by: Anthony Gucciardi
(NaturalNews) The cause of inflammatory bowel disease (IBD), which includes both ulcerative colitis and Crohn's disease, has been toted as 'unknown' by mainstream medical establishments for years. Emerging in the past century and spiking in the 1950's, IBD is responsible for the suffering of countless individuals worldwide. A letter published in the journal Inflammatory Bowel Diseases may have the answer to the cause of IBD, and particularly the explosion of IBD in the 1950's. The artificial sweetener saccharin as well as sucralose (Splenda) may be the hidden culprit behind the development of IBD.
The relationship between these artificial sweeteners and IBD continues to grow, with other countries approving the usage of them before significant outbreaks of IBD. Australia approved sucralose for use in 1993, and in 1994 a study by Hanigan and Radford-Smith found an increase of IBD in north Bisbane. Similarly, the European Union approved the use of sucralose in 2004. A series of studies by Perminow et al found that the instances of pediatric IBD in southeastern Norway were as low as 4.7 during 1990-1993, and they rose as high as 10.6 during 2005-2007.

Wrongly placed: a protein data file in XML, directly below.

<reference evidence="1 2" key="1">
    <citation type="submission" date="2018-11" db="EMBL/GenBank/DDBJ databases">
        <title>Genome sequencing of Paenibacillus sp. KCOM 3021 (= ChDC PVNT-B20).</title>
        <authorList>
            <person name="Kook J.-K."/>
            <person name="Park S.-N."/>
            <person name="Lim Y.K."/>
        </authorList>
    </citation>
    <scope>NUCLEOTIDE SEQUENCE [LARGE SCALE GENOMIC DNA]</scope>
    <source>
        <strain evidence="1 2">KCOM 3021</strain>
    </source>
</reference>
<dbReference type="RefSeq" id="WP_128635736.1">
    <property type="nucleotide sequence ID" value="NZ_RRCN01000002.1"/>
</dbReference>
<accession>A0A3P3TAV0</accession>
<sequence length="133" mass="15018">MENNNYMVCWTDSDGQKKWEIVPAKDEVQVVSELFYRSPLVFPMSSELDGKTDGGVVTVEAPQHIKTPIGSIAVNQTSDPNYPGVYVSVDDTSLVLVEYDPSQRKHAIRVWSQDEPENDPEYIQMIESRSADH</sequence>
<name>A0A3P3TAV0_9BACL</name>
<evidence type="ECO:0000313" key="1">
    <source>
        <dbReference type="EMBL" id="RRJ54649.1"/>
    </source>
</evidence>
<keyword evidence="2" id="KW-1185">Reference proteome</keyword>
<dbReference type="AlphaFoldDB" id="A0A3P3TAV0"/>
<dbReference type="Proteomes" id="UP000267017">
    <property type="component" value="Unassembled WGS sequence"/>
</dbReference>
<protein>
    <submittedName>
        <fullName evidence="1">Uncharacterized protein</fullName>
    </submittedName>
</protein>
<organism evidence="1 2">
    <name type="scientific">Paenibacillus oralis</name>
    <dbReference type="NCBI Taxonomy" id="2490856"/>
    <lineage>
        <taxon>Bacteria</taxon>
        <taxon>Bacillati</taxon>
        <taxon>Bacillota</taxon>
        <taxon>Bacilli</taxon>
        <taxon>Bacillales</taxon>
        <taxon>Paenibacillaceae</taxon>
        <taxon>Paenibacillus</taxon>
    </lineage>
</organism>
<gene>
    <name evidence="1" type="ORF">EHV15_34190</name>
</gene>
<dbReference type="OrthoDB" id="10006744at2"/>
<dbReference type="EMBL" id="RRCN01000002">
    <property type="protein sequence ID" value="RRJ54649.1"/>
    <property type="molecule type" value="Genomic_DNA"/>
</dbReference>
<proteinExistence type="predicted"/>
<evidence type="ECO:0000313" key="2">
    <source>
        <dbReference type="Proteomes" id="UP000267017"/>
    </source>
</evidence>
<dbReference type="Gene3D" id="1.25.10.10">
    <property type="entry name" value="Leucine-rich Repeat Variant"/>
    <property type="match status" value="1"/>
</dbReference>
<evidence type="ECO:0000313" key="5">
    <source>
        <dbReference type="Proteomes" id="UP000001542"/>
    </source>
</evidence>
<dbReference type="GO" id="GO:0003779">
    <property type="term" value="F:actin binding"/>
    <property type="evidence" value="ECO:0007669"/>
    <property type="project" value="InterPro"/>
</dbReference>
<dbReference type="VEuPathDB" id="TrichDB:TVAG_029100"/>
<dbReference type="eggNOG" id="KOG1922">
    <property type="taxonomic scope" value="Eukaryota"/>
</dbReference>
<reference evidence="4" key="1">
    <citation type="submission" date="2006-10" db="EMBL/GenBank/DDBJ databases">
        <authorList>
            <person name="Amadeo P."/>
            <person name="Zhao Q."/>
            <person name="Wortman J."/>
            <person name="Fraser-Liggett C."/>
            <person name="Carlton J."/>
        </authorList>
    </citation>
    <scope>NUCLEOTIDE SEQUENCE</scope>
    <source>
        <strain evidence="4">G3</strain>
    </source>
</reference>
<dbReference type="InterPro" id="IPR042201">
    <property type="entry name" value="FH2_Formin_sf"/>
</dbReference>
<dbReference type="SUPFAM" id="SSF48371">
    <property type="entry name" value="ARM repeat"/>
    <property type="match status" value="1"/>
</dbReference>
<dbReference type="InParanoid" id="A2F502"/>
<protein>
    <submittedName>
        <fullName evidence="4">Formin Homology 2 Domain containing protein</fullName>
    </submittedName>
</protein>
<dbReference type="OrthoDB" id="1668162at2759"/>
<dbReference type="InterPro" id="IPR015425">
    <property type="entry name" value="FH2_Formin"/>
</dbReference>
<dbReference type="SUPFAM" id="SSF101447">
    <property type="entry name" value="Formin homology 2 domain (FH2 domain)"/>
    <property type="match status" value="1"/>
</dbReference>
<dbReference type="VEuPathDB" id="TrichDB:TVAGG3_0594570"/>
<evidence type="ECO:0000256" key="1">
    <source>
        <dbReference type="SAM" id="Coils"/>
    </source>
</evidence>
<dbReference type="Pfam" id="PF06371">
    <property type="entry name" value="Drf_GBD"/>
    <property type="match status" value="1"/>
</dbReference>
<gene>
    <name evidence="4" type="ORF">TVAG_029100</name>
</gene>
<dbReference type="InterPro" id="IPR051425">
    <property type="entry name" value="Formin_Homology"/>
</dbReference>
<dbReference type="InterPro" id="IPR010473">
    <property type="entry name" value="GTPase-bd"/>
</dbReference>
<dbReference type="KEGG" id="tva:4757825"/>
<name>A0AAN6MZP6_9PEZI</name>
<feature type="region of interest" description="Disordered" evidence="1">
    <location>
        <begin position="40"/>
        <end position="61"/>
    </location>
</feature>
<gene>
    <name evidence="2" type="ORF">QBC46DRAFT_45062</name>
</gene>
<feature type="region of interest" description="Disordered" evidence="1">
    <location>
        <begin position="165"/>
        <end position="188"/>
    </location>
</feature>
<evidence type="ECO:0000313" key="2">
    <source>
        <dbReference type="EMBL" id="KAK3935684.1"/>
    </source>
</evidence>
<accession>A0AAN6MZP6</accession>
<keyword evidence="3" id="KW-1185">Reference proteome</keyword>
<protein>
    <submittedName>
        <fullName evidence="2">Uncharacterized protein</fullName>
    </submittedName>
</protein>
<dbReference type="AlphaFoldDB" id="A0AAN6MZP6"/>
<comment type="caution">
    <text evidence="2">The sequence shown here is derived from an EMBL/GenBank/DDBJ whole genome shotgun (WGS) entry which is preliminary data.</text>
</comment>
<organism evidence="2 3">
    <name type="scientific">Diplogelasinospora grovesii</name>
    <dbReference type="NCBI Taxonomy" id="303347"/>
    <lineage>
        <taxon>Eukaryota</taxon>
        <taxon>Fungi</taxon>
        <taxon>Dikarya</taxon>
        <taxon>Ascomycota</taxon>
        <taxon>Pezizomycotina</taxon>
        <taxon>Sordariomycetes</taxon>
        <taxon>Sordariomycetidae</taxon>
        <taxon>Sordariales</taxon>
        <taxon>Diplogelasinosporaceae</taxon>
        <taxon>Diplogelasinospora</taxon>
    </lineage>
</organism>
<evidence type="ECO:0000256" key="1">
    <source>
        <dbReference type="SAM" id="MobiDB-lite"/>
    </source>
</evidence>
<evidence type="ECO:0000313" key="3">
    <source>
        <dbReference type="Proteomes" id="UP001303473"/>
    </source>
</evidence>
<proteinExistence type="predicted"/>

Artificial sweeteners have crept into products worldwide, and many of them go incognito under a number of different names. Aspartame, for example, has developed such a bad reputation for its links to tumor development and obesity that the manufacturer has attempted to re-brand it as 'AminoSweet' to deceive consumers. Regardless of the seemingly-natural names, artificial sweeteners are synthetic and toxic to the human body. The research is clear: inflammatory bowel disease rates could possibly be halted, or at least significantly lowered, if artificial sweeteners were banned from the market.
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